> ommunity over the past two decades. In particular, the project is looking fo
> r submissions of single page A4 or 8.5" x 11" hand-drawn black-and-white dia
> grams that illustrate your concepts of what happened to new media art since 
> the 1990s. The diagrams can be in portrait or landscape mode, can use any dr
> awing medium - although pen or marker on white paper will likely reproduce b
> est. Submissions must be hand-drawn (no computer aided design allowed), it m
> ust not be purely a text-based piece of writing (a diagram is required), and
>  it must be received by December 31st 2018. Quick diagrams are welcomed: con
> sider taking 5 minutes and drawing something on the nearest clean sheet of p
> aper for your submission.
> 
> The drawings will be curated by Garnet Hertz, Canada Research Chair in Desig
> n & Media Arts. Hertz will select approximately 50 to 100 drawings, write an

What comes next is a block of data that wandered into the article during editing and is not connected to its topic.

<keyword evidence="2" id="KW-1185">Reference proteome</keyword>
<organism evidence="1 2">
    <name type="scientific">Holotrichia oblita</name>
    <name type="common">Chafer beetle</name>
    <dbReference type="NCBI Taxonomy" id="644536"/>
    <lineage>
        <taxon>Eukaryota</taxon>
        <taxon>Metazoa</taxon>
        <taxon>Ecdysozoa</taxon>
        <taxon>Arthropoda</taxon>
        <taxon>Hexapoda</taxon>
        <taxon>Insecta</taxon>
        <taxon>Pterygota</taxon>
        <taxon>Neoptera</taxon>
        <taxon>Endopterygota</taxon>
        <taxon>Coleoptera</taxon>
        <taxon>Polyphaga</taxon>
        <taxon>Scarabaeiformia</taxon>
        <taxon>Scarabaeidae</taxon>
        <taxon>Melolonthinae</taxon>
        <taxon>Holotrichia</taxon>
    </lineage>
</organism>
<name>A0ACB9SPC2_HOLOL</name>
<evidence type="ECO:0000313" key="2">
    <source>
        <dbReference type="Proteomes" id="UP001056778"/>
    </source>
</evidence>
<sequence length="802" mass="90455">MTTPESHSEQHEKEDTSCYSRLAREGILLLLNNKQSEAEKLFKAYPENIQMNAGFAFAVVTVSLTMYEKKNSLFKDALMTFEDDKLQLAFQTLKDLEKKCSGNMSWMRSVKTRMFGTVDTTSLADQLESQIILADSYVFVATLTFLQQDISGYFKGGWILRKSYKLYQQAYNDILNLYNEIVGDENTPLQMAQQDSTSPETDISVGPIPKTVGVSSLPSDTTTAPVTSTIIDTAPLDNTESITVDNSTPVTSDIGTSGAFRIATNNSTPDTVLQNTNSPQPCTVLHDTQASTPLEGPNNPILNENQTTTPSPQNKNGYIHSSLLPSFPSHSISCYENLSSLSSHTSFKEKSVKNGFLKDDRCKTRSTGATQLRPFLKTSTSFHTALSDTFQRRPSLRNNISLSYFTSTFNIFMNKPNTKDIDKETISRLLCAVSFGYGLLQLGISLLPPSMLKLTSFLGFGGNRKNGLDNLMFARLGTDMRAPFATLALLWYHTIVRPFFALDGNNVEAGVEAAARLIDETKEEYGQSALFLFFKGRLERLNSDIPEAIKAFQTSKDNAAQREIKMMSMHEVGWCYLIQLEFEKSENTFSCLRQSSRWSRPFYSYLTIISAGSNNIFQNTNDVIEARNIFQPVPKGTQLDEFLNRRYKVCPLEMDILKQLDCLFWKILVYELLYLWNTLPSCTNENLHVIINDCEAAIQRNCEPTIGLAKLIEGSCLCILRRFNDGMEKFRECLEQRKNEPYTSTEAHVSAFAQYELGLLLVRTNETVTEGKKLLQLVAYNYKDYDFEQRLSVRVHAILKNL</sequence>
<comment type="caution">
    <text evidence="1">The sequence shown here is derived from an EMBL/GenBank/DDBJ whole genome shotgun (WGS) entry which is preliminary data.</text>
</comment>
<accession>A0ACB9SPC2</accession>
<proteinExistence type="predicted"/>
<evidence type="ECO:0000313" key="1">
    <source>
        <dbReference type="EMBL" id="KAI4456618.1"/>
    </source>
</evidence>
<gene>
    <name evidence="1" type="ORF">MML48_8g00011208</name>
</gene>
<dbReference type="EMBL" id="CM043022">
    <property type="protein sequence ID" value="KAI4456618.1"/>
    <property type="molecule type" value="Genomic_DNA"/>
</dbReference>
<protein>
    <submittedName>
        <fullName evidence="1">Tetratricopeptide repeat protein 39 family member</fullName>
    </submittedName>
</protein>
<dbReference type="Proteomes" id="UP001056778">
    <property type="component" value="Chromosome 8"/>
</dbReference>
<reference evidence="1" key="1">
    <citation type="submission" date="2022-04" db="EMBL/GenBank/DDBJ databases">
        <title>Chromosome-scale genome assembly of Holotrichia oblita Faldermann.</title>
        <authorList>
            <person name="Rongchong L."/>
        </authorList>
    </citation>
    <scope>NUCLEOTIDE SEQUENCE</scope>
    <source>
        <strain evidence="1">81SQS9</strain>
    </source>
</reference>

>  introduction, design the book, produce it as a physical publication, and re
> lease it online for free six months later. The hardcopy version of "NEW MEDI
> A ART XYZ" will be printed in a limited and numbered edition of 300 copies, 
> all of which will be given away for free by Hertz. Free copies will be given
>  to all accepted contributors, and after handmade copies and free online sou
> rces are released, it may be reformatted into a commercially available book.
> 
> Snail-mailed contributions can be sent to: Garnet Hertz, Emily Carr Universi
> ty of Art + Design, 520 East 1st Avenue, Vancouver, BC, V5T 0H2, Canada. Sca
> nned contributions should be at 300dpi or greater and emailed to garnethertz
> @gmail.com. Submissions can also be directly uploaded at http://newmediaart.
> xyz.
> 
> Hertz's past book projects have included 'Critical Making' (http://conceptla